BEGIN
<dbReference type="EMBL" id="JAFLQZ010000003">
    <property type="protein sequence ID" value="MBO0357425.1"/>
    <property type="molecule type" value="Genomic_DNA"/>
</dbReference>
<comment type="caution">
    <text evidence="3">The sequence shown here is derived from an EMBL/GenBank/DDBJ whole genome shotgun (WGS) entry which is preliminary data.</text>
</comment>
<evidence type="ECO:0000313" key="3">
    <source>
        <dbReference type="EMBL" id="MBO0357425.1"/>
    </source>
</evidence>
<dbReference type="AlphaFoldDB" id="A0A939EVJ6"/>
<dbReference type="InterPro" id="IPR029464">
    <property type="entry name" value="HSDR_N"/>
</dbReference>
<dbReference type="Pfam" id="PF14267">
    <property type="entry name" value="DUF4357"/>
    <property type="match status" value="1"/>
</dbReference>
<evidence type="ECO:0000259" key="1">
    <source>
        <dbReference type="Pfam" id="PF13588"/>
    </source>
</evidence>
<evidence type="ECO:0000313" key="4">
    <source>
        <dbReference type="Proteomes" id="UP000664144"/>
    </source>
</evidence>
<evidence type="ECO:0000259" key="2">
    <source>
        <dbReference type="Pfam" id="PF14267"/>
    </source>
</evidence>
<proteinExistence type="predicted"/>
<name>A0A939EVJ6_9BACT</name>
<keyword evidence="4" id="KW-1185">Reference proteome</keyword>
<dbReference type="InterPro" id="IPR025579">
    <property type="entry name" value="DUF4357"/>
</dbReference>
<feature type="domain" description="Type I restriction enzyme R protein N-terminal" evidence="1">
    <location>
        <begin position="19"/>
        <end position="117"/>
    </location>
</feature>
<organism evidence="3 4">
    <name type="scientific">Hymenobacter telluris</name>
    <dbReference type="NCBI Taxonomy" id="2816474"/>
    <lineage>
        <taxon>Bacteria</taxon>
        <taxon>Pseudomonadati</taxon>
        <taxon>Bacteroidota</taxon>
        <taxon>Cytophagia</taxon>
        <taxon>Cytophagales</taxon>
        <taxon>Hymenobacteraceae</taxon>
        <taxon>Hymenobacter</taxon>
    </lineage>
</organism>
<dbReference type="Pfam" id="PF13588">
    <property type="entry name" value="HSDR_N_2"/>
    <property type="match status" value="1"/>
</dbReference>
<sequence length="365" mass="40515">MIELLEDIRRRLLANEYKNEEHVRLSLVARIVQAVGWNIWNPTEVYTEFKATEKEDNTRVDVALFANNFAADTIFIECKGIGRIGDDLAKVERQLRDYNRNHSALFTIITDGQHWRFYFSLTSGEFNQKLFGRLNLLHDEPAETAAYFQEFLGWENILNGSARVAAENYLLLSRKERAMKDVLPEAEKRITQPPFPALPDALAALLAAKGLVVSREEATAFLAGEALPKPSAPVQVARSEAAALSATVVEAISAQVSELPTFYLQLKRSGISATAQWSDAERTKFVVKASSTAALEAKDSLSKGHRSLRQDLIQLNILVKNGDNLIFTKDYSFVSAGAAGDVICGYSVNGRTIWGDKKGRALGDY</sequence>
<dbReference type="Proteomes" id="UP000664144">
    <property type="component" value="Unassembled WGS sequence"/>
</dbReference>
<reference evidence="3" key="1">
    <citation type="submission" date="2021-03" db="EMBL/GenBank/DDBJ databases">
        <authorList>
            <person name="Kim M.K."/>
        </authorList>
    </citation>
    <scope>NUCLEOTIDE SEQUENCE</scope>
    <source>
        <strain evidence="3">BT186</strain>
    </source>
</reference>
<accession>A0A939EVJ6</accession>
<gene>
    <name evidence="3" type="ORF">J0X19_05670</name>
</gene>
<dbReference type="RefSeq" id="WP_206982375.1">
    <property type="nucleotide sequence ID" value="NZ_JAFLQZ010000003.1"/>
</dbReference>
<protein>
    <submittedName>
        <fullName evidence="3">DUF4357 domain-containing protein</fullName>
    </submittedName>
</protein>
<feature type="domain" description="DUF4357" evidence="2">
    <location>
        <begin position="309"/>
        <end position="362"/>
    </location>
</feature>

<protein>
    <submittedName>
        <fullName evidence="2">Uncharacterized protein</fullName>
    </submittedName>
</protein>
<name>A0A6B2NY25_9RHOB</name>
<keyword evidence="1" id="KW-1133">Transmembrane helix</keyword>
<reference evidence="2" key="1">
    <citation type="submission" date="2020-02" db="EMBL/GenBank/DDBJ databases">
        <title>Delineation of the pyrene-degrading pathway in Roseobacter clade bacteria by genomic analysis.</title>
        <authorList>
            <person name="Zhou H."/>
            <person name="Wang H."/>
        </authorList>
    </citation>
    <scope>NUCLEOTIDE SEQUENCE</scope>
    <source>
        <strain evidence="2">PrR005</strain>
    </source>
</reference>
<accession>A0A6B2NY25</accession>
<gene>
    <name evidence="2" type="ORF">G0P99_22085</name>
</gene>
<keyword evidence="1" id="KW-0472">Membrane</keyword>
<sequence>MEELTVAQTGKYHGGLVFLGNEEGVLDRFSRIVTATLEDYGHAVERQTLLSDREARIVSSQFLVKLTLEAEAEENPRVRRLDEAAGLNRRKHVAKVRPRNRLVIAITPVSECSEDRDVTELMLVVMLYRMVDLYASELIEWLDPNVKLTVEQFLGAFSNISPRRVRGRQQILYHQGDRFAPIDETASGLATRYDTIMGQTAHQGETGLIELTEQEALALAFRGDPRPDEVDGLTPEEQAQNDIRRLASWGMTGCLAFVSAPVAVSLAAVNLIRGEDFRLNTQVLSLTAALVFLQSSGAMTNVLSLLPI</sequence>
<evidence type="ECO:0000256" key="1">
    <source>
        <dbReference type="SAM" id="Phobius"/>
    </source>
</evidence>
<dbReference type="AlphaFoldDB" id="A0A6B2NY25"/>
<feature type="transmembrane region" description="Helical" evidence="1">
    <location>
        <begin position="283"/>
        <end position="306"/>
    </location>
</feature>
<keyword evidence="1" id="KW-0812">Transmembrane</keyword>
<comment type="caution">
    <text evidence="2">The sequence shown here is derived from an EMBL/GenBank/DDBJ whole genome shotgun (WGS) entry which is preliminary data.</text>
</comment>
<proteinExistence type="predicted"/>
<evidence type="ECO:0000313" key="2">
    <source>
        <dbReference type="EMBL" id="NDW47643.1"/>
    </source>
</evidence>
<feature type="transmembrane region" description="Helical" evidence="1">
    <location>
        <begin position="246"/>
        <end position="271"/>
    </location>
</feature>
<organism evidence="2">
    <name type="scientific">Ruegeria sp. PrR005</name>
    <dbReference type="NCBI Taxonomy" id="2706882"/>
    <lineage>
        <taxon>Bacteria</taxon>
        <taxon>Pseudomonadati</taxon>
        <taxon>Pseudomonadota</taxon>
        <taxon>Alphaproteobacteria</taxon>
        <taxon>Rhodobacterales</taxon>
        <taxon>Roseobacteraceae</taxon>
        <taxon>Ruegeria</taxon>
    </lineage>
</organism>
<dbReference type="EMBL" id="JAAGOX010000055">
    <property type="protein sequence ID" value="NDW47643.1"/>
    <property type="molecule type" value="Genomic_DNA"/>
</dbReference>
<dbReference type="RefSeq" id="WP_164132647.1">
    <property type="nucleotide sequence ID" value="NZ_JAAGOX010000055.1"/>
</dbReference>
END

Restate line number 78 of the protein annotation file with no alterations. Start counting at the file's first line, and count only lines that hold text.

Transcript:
    </source>